In the BACCHUS project, we focused first on the block partitioning and scheduling problem for high performance sparse LDL^{T} or LL^{T} parallel factorization without dynamic pivoting for large sparse symmetric positive definite systems. Our strategy is suitable for nonsymmetric sparse matrices with symmetric pattern, and for general distributed heterogeneous architectures the computation and communication performance of which are predictable in advance. This has led to software developments (see sections 5.3 , 5.5 )
Highperformance iterative and hybrid direct/iterative solvers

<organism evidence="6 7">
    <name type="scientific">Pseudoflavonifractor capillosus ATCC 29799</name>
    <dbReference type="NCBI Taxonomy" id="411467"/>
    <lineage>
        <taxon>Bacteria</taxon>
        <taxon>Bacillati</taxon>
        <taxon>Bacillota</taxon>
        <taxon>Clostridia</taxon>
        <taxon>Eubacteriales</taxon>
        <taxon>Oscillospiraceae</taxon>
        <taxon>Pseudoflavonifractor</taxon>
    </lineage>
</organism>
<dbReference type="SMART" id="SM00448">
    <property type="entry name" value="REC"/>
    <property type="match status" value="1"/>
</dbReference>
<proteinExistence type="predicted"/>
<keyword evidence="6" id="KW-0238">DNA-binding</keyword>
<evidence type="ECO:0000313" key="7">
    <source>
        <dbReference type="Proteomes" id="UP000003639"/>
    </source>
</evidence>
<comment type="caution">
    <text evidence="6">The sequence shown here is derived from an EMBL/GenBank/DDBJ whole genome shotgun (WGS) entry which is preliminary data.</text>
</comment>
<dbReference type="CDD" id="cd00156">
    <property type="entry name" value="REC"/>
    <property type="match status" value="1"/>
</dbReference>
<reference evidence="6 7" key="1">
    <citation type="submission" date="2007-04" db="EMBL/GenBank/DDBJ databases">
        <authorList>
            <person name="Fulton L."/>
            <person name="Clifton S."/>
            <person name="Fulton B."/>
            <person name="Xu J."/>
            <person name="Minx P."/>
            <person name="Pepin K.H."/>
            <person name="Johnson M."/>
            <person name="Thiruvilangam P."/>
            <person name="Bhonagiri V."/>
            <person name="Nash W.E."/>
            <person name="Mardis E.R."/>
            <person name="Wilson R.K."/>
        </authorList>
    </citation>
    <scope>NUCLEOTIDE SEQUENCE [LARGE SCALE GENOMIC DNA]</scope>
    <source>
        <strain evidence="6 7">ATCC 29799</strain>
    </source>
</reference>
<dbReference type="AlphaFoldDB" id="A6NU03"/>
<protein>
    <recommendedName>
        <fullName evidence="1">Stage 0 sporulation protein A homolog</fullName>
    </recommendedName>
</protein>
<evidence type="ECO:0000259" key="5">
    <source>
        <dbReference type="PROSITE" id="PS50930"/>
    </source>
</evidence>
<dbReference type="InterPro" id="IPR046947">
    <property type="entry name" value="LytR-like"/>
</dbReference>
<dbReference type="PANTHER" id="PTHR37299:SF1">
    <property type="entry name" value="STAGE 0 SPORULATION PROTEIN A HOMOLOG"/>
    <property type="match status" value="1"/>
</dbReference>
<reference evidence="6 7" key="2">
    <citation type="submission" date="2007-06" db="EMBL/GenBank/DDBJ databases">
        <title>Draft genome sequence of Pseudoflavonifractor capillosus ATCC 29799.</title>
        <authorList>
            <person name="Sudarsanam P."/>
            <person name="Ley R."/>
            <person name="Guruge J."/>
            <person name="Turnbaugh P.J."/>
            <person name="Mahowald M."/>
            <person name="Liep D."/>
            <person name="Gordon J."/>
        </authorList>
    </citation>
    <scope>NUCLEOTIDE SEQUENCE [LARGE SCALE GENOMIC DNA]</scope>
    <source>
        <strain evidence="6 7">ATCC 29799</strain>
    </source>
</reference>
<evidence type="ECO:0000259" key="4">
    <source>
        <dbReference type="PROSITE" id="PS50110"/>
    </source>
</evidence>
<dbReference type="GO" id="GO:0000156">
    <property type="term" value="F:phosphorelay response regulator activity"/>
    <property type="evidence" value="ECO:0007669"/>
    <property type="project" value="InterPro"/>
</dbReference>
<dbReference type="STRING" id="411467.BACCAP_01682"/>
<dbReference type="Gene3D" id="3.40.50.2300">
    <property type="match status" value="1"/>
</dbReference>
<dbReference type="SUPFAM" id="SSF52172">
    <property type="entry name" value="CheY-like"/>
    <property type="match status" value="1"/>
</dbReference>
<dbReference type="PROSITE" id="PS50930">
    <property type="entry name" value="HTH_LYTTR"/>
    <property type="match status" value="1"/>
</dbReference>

In addition to the project activities on direct solvers, we also study some robust preconditioning algorithms for iterative methods. The goal of these studies is to overcome the huge memory consumption inherent to the direct solvers in order to solve 3D problems of huge size (several million of unknowns). Our studies focus on the building of generic parallel preconditioners based on ILU factorizations. The classical ILU preconditioners use scalar algorithms that do not exploit well CPU power and are difficult to parallelize. Our work aims at finding some unknown orderings and partitioning that lead to a dense block structure of the incomplete factors. Then, based on the block pattern, some efficient parallel blockwise algorithms can be devised to build robust preconditioners that are also able to fully exploit the capabilities of modern highperformance computers.